While babies that are fed breast milk rarely become constipated, formula fed babies do seem to be a bit more prone to this condition. Many parents and caregivers wonder what they can do to make it easier for baby to pass stools and if it’s safe to add water to baby formula to aid constipation.
Is it Really Constipation?
Before giving baby something to loosen the stool, it is important to first understand what healthcare professionals consider to be a normal bowel movement for infants. For example, many infants grimace and seem to strain when passing stools. These signs are completely normal, but they are often mistaken by parents and others as signs that baby is constipated.
Normal Stool Frequency in Infants
There are many variations in stool formation and passage in infants. Since the amount and consistency of a baby’s stool changes as baby develops, many parents also mistake these normal developmental changes for constipation. For example, a baby that is fed breast milk may pass a stool after every feeding, or even once every 7 to 10 days, or somewhere in between, all of which is completely normal. A formula fed baby will normally pass stools more frequently, and average about one or two bowel movements every one to two days.
Normal Stool Color and Consistency in Infants
A breast fed baby will have stools that are runny, or soft in consistency, and that will range in color from yellow to orange, with tiny white to cream colored bits that somewhat resemble small seeds. A formula fed baby will generally have stools that resemble a soft paste and that ranges from light brown or tan to gray or even green!
Common Causes of Infant Constipation
Sometimes, babies do in fact become constipated, and this is most likely to occur when baby first begins eating solid foods. Other common causes are lack of fiber once baby starts solids, drinking an inadequate amount of liquids, changing formulas or introducing new foods.
Taking certain medications can also cause constipation in babies, including vitamin supplements that contain iron, antibiotics, fever reducers and other pain medications that contain ibuprofen, paracetamol or acetaminophen, as well as antacids with aluminum as an ingredient.
How to tell if Baby Really is Constipated
Infants are not normally considered to be constipated unless they have all of the following three signs: firm dry stools that resemble small stones or gravel, crying while passing stool and no bowel movements after two days for a formula fed baby, or 10 days for a breast fed baby.
When to Call Baby’s Doctor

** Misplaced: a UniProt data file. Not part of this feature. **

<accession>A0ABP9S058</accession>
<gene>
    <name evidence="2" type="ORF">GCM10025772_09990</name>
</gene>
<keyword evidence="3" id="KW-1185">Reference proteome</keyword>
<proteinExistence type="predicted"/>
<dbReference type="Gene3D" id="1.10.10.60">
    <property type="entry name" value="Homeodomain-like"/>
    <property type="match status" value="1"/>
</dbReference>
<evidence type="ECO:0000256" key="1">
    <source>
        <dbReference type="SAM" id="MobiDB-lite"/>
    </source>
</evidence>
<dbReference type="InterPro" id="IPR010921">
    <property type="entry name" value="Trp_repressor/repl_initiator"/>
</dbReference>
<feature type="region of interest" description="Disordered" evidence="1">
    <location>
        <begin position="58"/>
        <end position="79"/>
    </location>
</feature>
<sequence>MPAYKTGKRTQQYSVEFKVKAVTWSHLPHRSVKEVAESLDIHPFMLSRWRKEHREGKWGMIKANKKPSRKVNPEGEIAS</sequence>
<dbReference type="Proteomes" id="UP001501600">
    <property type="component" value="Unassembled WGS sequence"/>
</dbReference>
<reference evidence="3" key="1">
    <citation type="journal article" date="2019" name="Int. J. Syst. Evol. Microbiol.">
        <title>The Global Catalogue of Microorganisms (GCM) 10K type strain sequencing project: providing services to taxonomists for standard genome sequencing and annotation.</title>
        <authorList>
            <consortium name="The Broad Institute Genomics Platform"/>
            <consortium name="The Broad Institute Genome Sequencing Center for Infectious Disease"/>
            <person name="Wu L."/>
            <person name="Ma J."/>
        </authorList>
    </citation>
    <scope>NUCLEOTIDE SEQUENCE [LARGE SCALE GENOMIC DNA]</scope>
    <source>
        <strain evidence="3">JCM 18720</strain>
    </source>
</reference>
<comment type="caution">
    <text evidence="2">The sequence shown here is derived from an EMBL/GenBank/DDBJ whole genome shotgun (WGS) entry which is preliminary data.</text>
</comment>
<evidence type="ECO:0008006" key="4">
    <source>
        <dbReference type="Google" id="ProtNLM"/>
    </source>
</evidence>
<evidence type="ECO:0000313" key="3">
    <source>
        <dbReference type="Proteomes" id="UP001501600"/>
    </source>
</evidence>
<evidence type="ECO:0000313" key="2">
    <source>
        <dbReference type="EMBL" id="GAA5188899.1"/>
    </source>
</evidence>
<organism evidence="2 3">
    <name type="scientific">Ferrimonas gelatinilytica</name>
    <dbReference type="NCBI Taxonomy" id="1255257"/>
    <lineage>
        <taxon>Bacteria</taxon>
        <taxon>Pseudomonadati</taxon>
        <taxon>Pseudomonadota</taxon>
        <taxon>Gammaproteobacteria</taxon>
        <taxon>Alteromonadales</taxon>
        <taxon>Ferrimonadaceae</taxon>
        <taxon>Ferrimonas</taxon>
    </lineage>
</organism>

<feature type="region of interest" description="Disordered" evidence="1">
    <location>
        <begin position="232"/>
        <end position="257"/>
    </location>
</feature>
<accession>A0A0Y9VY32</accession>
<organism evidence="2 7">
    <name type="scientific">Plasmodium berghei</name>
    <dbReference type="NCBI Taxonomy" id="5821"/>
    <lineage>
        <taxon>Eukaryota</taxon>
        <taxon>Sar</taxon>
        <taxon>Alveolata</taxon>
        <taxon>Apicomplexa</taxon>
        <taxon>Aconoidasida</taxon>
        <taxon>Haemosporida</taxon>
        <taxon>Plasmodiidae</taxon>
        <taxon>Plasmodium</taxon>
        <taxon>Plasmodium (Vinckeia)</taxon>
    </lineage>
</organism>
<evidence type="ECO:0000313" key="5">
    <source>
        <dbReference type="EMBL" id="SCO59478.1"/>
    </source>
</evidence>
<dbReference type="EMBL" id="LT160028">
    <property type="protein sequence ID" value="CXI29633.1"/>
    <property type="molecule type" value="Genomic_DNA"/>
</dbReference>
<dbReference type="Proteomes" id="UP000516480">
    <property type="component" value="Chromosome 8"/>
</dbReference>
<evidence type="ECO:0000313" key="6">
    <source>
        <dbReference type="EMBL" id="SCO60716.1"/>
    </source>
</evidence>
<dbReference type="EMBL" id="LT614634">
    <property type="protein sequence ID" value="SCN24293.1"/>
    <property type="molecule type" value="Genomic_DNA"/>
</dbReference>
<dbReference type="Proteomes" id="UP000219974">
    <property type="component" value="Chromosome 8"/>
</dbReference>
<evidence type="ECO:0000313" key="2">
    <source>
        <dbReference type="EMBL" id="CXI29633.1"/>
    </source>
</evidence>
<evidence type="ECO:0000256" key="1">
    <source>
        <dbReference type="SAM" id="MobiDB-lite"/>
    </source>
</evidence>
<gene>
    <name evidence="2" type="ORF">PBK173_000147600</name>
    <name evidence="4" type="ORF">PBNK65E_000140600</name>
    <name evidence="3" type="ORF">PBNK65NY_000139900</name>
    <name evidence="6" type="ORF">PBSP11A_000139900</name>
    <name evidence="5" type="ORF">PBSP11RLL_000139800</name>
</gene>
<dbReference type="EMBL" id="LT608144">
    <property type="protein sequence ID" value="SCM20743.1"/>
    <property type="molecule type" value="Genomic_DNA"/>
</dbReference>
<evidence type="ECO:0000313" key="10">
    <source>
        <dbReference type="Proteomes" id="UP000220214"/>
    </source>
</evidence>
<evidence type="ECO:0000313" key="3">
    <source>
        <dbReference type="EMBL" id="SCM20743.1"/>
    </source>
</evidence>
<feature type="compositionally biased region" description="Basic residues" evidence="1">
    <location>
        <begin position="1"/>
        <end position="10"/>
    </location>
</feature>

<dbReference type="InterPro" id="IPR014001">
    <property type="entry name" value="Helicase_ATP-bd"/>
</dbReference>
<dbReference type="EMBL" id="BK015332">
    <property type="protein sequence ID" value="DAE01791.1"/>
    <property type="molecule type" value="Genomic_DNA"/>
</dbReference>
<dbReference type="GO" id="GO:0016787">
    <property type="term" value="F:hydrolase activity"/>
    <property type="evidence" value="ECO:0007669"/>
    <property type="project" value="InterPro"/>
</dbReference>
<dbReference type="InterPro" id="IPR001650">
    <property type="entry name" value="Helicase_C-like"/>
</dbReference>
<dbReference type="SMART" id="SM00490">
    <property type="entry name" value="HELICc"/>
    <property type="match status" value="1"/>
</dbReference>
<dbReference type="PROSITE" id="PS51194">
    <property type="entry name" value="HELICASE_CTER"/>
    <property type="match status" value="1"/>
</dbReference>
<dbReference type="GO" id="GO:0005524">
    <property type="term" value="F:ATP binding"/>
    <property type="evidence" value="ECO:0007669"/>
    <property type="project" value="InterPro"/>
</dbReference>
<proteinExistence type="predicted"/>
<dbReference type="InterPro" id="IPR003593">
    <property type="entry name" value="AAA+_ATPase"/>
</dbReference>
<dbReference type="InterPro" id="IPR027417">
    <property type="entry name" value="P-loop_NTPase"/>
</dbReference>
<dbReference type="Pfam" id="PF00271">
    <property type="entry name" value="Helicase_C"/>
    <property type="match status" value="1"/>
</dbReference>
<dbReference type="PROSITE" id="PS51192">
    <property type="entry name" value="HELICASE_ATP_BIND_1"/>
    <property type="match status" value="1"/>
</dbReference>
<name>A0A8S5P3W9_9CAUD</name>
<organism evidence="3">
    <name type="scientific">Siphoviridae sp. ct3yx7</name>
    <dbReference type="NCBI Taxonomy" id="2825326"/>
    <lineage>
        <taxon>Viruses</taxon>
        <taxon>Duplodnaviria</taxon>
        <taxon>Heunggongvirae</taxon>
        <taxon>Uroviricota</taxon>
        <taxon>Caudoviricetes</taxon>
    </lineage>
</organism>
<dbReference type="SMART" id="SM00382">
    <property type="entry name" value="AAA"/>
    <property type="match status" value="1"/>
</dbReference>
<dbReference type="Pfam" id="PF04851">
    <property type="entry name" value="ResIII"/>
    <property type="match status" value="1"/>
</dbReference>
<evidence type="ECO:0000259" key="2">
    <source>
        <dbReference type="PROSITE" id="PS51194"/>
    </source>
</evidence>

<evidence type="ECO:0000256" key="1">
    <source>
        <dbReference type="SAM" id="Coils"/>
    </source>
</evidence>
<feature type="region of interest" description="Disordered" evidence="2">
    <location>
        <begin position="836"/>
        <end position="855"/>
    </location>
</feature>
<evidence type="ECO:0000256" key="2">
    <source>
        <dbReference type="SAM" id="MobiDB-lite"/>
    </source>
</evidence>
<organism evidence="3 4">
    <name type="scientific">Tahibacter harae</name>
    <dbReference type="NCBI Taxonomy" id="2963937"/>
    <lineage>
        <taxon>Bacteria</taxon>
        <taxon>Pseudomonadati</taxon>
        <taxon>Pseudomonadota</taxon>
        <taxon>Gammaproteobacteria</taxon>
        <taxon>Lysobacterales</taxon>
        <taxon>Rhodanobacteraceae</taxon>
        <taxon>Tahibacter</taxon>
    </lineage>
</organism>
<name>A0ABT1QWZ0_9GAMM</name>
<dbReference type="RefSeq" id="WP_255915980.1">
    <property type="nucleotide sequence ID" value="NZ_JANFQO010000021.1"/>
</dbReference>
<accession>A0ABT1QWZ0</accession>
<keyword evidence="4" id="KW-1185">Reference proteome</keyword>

Parents and other caregivers should always contact their baby’s doctor before starting any type of treatment or home remedy to relive baby’s constipation, especially before adding extra water to baby’s formula. Diluting formula or breast milk with water before feeding it to a baby is very dangerous, as is offering extra water in between feedings.
Unless the baby’s doctor advises to do so, never give an infant or young baby extra water.
Water Intoxication is a Very Real Danger of Giving Babies Extra Water
Breast milk or formula provides all of the liquid that a baby needs during the first 6 to 9 months or so of life, as these two fluids already contain 80 to 90% water. Adding extra water to baby’s diet can very quickly and easily interrupt the normal balance of sodium in their bloodstream.
This condition is also called water intoxication, and it can rapidly lead to disruption in the normal functioning of an infant’s brain and lead to confusion, excessive drowsiness, blurry vision, muscle cramps, vomiting and/or diarrhea, seizures, difficulty breathing, brain damage, coma and even death. For this reason, care must be taken to follow the directions exactly when mixing baby’s formula and no extra water should ever be given to an infant or child under the age of one year unless directed to do so by a healthcare professional.
Natural Remedies for Constipation
Other home remedies for constipation include giving baby small amounts of water that contain brown sugar, syrup or a little fruit juice. Do not give these or other remedies, including over-the-counter preparations, to a baby or young child unless advised to do so by the baby’s doctor.
Sometimes, constipation in infants can be relieved simply by giving them a warm bath, or gently massaging their tummy. Both of these methods can help to stimulate the natural contraction of baby’s bowels, and make it easier for the stool to pass.
Parents and caregivers can prompt looser, more frequent stools in older babies beginning around four to six months of age if they have become constipated due to the addition of new solid foods to their diet. Often, simply introducing new foods more slowly, and adding some additional soft, pureed fruit to baby’s diet is all that is needed to resolve any issues with constipation.